Dec 4, 2013
Financial Oversight: We’re Still Waiting, Mr. President
Posted on Dec 8, 2009
Even if President Barack Obama doesn’t deliver the change he promised, at least he could restore basic oversight in key financial areas.
The need was highlighted by a story out of Cleveland last week. On Friday, Federal Deposit Insurance Corp. regulators seized the AmTrust Bank, the fourth-largest U.S. bank or savings institution to fail in 2009. The AmTrust debacle—the FDIC had dutifully guaranteed the bank’s deposits at a cost of more than $2 billion—vividly reflects the Obama administration’s steadfast commitment to the status quo.
Founded in 1889 as the Ohio Savings Bank, the company eventually morphed into a prominent player in northeastern Ohio, along with the National City Bank, which was seized by the FDIC a few months before the action against AmTrust.
During the wild speculative days of the late 1980s and the 1990s, and as banking regulations were overthrown, AmTrust expanded beyond its Ohio settings into southeastern Florida and Arizona, which proved fertile grounds for selling dubious mortgages and other investments.
Regulators periodically questioned some AmTrust practices, but apparently the bank had enough political influence during the Bush administration to keep the overseers at bay. On Dec. 5 The Wall Street Journal reported that the FDIC had been poised to seize the bank week earlier. After the FDIC finally acted, the New York Community Bancorp bought AmTrust at a much lower price than it would have fetched a year earlier, when the feds already recognized the bank’s precarious status.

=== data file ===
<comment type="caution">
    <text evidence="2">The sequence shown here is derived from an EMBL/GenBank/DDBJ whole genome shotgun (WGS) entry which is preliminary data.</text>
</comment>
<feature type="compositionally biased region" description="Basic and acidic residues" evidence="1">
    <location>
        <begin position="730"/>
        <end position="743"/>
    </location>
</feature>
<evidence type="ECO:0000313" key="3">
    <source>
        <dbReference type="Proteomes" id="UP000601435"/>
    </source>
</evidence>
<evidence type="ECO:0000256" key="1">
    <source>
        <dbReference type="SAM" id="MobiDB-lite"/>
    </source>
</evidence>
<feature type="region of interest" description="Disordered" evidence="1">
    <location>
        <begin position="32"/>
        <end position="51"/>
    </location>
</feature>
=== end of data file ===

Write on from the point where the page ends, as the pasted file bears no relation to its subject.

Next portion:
AmTrust did not receive funds from the Troubled Assets Relief Program (TARP) in 2008 or 2009. Without assistance such as its larger rivals received, AmTrust could not extricate itself from a mountain of bad debts. It apparently was not too big to fail.
President Obama and his advisers now have had more than a year since the election to devise programs needed to prevent another financial meltdown. The buccaneers of the financial community simply remain free to restore the disaster from which they were rescued with taxpayers’ money.
We have a “regulation czar,” but so far we have no new regulations. Treasury Secretary Timothy Geithner and the White House’s chief economic adviser, Larry Summers, have proposed some new laws, but we can expect little from those with a track record of enabling the bad policies and actions of the past three decades.
Senate and House bills offer a modicum of new regulation, but the legislative measures are floundering, damned for proposing too much or not proposing enough. Restoring the government regulation that both enabled and watched over the nation’s prosperity since 1945 appears as remote as gaining meaningful health care reform.
How do you achieve regulation when the leading players are the recipients of campaign backing from those they are supposed to regulate? Sens. Max Baucus, Christopher Dodd, Charles Grassley and Richard Shelby, the chairs and ranking committee members charged with effecting such reforms, rank among the top recipients of campaign contributions from those they are supposed to regulate. Surely, some bad joke is being played on us.
President Harry Truman, in his famous 1948 campaign, never hesitated to strike a partisan chord; appeasing opponents was not his style. He lit into the 80th Congress, his favorite adversary, saying that “the biggest lobby in the history of the country was at work [in that Congress] and they accomplished their purpose, they did.” You could not, he continued, expect Republicans to “come out in the open” and acknowledge their masters. “You’d take them out and hang them if they did.”
Today’s Democrats, as well as Republicans, openly serve their campaign paymasters, whether in the financial industry or the health industry, and Obama is no Harry Truman when it comes to taking on Congress and special interests. Change has left the room.
Stanley Kutler is the author of “The Wars of Watergate” and other writings.
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